Champollion was also a poet, pamphleteer and a tireless correspondent. He was interested in the education of the poor, and was concerned that trashy novels were corrupting people’s minds. He could be a bitter satirist, and carried on a running feud with the Catholic Church. He triumphed but overwork killed him at the age of 41. All of this is brought out by Robinson with verve, elegance and perception.
His decipherment of the hieroglyphs started a new discipline: Egyptology is now taught and studied in more than 40 countries. The ancient Egyptian language turns out to have the longest recorded history of any tongue, more than Greek, Sanskrit or Chinese. The content of more than 30 dynasties has been slowly reconstructed by scholars, in as much as it can be, since much of the evidence is patchy.
However, the story stretches further into the past. Egyptian prehistory was neglected by scholars, who were busy working on the 30-odd recorded dynasties. When the Englishman Flinders Petrie, the founder of archaeology in Egypt, started finding strange burials at one of his sites he assumed that these were foreigners who had wandered into Egypt at some point after the building of the pyramids. It was a while before he realised that he was looking at the ancestors of ancient Egyptians who had died in the 5th millennium BC, 2,000 years or more before the pyramids existed. This gave Petrie a problem: how do we start to date things when there is no written history? He solved this by analysing small variations in pottery design and decoration, arranging and rearranging slips of paper over the floor of his village lodgings. This was at the beginning of the 1890s. Petrie called this method sequence dating. It is now called seriation, and is one of the great steps forward in archaeology. Egypt now had its prehistory.
A remarkable thing about Egypt is the early appearance of a unified state. Mesopotamia was for much of its history a series of squabbling cities, with sporadic and short-lived attempts at combining a few of them. The same is true of the glory that was Greece, and also of early Italy. Egypt, however, had a pharaoh from before 3000BC, and that was to be the case for the rest of its existence, with occasional lapses into chaos. This is a remarkable feat of abstraction and consensus, and it is essentially unique. What processes lay behind this?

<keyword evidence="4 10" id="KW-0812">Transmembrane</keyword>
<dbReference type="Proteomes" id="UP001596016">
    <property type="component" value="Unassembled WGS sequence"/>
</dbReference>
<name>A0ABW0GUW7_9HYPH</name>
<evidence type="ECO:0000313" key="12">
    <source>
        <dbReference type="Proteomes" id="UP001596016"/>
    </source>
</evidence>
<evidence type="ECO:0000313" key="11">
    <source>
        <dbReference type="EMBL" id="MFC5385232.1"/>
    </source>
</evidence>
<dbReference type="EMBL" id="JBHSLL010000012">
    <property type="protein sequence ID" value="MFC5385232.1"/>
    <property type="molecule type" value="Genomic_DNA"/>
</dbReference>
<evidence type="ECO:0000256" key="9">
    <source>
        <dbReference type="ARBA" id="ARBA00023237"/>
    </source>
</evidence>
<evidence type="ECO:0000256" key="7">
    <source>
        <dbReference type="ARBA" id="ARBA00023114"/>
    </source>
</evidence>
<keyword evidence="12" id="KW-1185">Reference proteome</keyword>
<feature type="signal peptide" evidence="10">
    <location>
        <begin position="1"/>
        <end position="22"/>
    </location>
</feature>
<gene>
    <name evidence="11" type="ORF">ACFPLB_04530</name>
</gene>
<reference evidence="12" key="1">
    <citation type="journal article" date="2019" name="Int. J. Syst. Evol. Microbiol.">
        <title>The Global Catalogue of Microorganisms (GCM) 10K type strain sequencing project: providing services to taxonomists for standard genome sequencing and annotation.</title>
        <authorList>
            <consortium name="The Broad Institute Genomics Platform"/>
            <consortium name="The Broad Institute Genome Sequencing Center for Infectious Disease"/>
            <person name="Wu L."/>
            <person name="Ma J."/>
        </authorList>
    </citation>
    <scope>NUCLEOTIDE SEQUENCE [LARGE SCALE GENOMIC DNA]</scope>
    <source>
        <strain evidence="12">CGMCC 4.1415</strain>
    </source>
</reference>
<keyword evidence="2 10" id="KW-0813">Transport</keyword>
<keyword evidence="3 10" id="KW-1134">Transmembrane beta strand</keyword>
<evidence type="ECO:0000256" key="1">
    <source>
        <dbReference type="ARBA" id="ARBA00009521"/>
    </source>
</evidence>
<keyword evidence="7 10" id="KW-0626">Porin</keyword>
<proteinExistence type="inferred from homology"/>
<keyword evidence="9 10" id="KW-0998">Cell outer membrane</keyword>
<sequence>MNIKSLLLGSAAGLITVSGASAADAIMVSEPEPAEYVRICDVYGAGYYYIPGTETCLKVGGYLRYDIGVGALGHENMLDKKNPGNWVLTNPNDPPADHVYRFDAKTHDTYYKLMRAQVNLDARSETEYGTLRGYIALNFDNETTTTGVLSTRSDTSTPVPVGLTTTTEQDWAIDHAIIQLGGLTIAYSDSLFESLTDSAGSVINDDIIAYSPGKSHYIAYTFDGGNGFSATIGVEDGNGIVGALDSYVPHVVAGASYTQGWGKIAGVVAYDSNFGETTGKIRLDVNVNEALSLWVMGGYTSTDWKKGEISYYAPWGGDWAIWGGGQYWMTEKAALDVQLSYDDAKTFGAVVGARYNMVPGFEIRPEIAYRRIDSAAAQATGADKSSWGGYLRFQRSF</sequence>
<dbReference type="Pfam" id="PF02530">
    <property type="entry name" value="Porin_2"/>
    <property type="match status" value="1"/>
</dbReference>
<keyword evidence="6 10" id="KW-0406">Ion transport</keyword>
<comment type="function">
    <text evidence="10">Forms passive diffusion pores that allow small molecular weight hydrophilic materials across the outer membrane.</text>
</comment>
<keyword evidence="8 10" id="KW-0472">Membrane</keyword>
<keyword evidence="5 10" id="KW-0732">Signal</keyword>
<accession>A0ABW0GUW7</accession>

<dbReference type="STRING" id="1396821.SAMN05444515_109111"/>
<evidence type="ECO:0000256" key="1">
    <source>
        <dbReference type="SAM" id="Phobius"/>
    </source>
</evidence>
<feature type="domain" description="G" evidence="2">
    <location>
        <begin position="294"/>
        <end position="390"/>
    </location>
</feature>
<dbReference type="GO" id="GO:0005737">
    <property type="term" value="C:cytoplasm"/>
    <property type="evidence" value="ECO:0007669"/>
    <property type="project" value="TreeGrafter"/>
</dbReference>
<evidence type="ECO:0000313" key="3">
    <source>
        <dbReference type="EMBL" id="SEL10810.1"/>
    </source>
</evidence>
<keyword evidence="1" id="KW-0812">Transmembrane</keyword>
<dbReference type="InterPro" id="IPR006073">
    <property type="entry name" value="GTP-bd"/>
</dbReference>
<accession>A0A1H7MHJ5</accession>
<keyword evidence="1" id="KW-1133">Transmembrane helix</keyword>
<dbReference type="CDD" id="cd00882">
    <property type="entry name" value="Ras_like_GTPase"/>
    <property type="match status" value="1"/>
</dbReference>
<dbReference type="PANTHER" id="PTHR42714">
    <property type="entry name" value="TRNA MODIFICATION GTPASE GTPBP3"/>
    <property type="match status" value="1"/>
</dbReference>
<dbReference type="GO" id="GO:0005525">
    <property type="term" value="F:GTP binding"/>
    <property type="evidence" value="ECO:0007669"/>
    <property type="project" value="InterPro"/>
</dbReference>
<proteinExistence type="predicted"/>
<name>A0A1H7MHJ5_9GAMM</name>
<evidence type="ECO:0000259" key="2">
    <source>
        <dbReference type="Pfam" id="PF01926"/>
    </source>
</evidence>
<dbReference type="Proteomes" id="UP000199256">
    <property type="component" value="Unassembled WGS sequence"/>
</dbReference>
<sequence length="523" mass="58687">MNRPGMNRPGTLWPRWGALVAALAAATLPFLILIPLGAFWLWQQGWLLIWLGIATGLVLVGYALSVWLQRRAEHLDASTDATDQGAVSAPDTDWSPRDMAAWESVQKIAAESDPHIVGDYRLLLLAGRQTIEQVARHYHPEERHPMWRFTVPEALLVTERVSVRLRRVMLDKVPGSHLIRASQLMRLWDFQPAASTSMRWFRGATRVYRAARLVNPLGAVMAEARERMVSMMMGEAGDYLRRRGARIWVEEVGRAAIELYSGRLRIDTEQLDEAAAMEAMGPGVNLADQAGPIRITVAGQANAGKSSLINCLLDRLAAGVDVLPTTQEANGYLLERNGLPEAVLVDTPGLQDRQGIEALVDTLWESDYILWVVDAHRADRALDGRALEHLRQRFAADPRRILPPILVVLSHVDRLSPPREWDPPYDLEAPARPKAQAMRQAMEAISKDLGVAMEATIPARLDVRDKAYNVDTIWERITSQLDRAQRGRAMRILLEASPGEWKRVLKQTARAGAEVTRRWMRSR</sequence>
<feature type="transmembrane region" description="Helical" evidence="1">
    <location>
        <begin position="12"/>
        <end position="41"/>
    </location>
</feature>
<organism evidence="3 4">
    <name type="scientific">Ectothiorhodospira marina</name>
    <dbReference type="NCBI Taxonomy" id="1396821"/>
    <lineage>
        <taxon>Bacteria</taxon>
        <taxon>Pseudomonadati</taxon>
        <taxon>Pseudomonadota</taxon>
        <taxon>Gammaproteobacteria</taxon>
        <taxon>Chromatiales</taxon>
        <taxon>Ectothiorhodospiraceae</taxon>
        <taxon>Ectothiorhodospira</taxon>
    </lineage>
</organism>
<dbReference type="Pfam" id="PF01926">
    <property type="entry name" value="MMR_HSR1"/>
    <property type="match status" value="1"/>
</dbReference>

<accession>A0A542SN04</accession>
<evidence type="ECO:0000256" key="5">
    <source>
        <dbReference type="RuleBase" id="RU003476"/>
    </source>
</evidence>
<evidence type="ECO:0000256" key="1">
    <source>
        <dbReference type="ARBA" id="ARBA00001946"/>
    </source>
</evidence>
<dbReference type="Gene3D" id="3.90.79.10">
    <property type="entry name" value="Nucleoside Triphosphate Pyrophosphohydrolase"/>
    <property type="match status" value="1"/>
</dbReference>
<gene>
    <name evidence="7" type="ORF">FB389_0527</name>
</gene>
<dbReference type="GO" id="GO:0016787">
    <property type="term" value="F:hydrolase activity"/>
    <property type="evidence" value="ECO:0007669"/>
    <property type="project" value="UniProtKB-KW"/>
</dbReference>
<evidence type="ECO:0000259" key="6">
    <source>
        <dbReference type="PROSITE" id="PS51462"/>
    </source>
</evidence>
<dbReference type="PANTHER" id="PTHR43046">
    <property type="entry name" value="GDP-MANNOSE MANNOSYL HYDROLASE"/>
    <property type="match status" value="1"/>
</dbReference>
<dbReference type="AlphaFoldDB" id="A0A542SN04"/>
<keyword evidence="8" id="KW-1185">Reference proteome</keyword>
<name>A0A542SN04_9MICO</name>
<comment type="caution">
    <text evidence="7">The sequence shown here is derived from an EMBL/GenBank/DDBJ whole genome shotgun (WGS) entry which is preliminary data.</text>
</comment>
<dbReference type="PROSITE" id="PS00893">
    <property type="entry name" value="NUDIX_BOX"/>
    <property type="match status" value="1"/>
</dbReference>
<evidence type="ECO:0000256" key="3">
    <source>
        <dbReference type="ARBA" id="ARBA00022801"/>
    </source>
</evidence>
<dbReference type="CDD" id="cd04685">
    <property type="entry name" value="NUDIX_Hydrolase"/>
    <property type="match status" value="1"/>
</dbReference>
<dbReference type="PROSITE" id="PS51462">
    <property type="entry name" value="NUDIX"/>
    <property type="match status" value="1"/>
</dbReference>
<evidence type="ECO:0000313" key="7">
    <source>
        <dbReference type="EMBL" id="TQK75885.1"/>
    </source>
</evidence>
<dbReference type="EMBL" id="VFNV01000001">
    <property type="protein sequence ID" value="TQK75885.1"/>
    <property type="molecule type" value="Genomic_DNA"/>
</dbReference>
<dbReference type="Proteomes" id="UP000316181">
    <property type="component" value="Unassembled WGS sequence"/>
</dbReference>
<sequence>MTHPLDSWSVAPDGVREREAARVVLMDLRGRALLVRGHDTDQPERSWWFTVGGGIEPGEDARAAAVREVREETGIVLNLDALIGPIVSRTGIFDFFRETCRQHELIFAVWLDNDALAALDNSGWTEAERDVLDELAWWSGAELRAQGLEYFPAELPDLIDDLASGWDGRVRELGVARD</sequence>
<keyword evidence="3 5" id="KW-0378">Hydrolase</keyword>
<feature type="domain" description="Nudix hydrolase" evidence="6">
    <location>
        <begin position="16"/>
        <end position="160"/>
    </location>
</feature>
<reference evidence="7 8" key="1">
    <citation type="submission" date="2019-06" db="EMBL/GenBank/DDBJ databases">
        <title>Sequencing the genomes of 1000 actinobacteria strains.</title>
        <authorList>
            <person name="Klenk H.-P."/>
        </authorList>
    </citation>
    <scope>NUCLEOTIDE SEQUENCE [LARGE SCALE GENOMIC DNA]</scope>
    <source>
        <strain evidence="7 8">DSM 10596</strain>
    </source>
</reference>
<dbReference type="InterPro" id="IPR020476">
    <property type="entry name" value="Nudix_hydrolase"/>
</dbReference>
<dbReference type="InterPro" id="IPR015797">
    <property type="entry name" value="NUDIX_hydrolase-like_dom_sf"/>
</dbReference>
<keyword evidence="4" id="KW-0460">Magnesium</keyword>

John Romer’s A History of Ancient Egypt is a new attempt to answer this question. At some point before 10,000BC the Nile seems to have occupied much of the north-east quadrant of Africa but, as desiccation set in, it began to shrink to something resembling its modern course. This would have caused bands of hunters and other scavengers to converge on the narrowing water supply. We can glimpse very little of what happened but the later language contains several terms for inhabitants of Egypt which may originally have been distinct and at loggerheads. Egyptologists are becoming increasingly curious about words and grammatical elements within Egyptian that resemble features of later Indo-European. This is something that is yet to be explained, since Egyptian and Indo-European are normally thought to be unrelated, but it does not seem to be an illusion. Yet somehow out of this mixture of peoples came the first unified state.
According to Romer, the process was violent. Bodies from sites such as Hierakonpolis in southern Egypt show people who had been done to death in a variety of ways, none of them pleasant. However, they had been buried with care, presumably by their kinfolk. Scenes of executed prisoners become increasingly common on rock faces and ceramics.